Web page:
The Fordham Ram

Acknowledge and Confront Anti-Semitism


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Anti-Semitism has no place in this country nor on our campus. That being said, it is here: on the internet, in the platforms of candidates for local and national office, in the mouths of pundits on Fox News and at Fordham.

The country is mourning the deaths of the 11 people killed over the weekend in the shooting at the Tree of Life Synagogue in Pittsburgh.

This attack was pure, unadulterated anti-Semitism. Despite the violence, we still allow this hate to fester in our national dialogue.

Like Father McShane, we too struggle to find the words to convey how appalling these acts of violence are. But we cannot become desensitized or indolent. We must remain vigilant and unwavering, challenging ourselves to do better.

Fordham is not immune to anti-Semitic actions. A few days before the Pittsburgh shooting, Father McShane notified the Fordham community that a swastika was found drawn on the underside of a desk in Dealy Hall. The editorial board of The Fordham Ram condemns, in the strongest language, this swastika and the history behind it. Whether displayed as a stupid, insensitive joke from an immature undergraduate or a calculated act of hate, swastikas have no place on our campus.

Whether it was an intentional prejudiced or a horribly misguided joke, the fact remains that a swastika was found under a desk in Dealy. A swastika was also found in September of 2015 in a stairwell in Lalande Hall. The hate on this campus is not strictly limited to anti-Semitism. In September of 2015, a racial slur was scratched into a student’s door, also in Lalande Hall. In November of 2016, Fordham students were reported the chanting of racist language in an off-campus, non-university apartment. In December of 2016, students received another email about a similar situation of racist chants. In March of 2016, another swastika was found on the wall of a trash room in McMahon Hall. In September of 2016, students in Finlay Hall found an anti-gay slur written on the whiteboard on their door. In September of 2017, another swastika was found in a Tierney Hall restroom. This truth is unacceptable.

Fordham’s history of bias incidents—including racial bias—has often been documented by The Fordham Ram. But anti-Semitism has been thrust into the spotlight in the past week, both nationally and on campus. This is not new; we need to acknowledge not only the history but also the alarming persistence and presence of anti-semitism.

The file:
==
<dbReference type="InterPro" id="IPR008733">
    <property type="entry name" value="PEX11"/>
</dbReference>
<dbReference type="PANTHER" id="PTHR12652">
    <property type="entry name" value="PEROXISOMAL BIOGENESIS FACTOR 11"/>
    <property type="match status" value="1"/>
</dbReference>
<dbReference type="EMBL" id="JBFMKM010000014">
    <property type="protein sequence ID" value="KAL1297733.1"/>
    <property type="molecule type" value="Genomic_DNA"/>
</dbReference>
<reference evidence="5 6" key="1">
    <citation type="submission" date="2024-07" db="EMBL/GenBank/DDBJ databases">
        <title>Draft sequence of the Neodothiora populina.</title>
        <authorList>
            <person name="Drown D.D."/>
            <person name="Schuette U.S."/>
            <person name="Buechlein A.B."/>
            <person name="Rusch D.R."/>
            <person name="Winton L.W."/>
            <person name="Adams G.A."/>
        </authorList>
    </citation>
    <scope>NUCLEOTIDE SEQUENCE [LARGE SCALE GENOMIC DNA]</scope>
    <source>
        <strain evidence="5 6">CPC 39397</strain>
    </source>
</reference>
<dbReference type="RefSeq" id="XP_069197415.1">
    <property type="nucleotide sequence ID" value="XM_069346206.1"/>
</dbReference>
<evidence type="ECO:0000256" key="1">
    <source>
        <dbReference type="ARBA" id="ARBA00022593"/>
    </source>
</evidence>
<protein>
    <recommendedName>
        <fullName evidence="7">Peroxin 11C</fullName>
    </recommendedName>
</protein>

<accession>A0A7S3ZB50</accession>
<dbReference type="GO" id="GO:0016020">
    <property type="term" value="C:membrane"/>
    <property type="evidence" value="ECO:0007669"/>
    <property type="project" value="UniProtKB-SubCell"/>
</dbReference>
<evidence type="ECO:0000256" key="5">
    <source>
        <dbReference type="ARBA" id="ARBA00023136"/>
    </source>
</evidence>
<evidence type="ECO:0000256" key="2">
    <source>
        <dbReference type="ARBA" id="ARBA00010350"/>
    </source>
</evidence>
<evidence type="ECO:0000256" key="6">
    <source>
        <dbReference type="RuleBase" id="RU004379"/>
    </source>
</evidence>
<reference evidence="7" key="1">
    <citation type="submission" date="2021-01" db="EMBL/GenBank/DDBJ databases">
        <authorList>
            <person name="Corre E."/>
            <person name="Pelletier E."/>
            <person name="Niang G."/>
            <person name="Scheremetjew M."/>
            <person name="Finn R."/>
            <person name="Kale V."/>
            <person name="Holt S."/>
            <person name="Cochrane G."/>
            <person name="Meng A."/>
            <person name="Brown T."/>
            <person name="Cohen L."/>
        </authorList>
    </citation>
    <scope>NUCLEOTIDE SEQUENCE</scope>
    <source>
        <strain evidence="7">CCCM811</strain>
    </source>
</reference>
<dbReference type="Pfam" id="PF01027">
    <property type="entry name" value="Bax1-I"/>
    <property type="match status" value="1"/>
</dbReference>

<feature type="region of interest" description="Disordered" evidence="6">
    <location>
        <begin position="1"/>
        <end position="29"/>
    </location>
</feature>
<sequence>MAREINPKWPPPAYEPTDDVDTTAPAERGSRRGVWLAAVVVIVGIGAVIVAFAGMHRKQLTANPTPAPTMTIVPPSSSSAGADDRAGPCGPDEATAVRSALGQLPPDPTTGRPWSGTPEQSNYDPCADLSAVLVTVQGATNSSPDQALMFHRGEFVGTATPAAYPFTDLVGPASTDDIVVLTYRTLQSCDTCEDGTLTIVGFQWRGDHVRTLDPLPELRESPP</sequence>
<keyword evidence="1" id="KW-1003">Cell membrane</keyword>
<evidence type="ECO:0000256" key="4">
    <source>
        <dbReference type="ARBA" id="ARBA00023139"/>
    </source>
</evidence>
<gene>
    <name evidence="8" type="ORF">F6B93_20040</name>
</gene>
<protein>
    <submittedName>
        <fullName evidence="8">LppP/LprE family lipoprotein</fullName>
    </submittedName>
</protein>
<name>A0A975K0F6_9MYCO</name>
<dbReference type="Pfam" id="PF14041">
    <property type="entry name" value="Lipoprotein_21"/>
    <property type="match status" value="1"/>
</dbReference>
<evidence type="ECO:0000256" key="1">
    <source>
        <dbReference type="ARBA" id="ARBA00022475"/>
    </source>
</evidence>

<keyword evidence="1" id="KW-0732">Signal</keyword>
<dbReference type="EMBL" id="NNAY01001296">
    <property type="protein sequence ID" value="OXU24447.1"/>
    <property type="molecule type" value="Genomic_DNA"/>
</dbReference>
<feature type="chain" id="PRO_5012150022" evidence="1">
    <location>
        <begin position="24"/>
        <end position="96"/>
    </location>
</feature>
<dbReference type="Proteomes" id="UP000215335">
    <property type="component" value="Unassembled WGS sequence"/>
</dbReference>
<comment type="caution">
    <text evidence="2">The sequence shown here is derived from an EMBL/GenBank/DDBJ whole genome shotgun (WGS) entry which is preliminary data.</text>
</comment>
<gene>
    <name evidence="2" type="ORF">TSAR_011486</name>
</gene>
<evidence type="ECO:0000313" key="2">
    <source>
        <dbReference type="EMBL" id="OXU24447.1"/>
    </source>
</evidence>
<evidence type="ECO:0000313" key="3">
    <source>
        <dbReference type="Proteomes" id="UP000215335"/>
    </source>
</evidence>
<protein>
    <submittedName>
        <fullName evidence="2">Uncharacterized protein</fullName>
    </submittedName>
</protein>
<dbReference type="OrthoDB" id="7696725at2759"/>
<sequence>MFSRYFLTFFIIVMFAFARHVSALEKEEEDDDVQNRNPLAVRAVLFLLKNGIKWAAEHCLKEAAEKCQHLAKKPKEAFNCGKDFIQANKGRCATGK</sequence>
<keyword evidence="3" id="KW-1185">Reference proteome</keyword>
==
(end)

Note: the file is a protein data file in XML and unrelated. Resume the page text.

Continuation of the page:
The rise of anti-Semitic rhetoric and action in this nation demands our attention and immediate action. The editorial board of The Fordham Ram calls on Fordham students to educate themselves on the history of hate in the United States. From the Jim Crow South to Neo-Nazism, it appears that at least some students here are not literate in the decades of subjugation and terror many communities experience.

Nazism is not a history; it is ever-present. We can only set a zero tolerance policy for an ideology that propagates intolerance and incites fear through true acknowledgement and sustained acts of contestation.

According to the Anti-Defamation League’s annual Audit of Anti-Semitic Incidents, the number of anti-Semitic incidents rose 57 percent in 2017 alone. Specifically, anti-Semitic incidents surged in schools throughout the United States. On college campuses across the country, there was an 89 percent rise of anti-Semitic incidents.

While hate groups within the United States are rising on the whole, the white supremacist movement is also gaining aggressive momentum. Neo-Nazi groups had the greatest growth in 2017, with a 22 percent increase according to the Southern Poverty Law Center’s Hate Map.

Nationwide, there has been an increase in anti-Semitism and anti-Semitic crime. Anti-Semitic rhetoric has found a place in the mainstream.
George Soros, the billionaire philanthropist known for donating to many Democratic and liberal causes, has been the target of online conspiracy theories. Many mainstream politicians and media pundits have taken up these conspiracies, alleging that Soros is a conspirator-financier, funding different plots against Republicans. These myths have no basis in reality. Instead, they are rooted in a long, anti-Semitic history that has caricatured Jews as the enemy.

Last week, Soros was the first known recipient of a mail bomb in a week that saw more than a dozen delivered to high-profile Trump critics.
The quantity of mail bombs directed towards President Trump’s critics obfuscated the anti-Semitism that made Soros a target in the first place. In the same way, the anti-Semitic bias incidents at Fordham can sometimes get lost in the larger discourse of hatred.

One act of hate speech is too many, whether used on our campus or by figures in the national spotlight. Educate yourself about the history of anti-Semitism—and what has allowed it to perpetuate today. Donate to Hebrew Immigrant Aid Society and directly to the Tree of Life Synagogue. Break the pervasive cycle of anti-Semitism.

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Fordham University's Journal of Record Since 1918
Acknowledge and Confront Anti-Semitism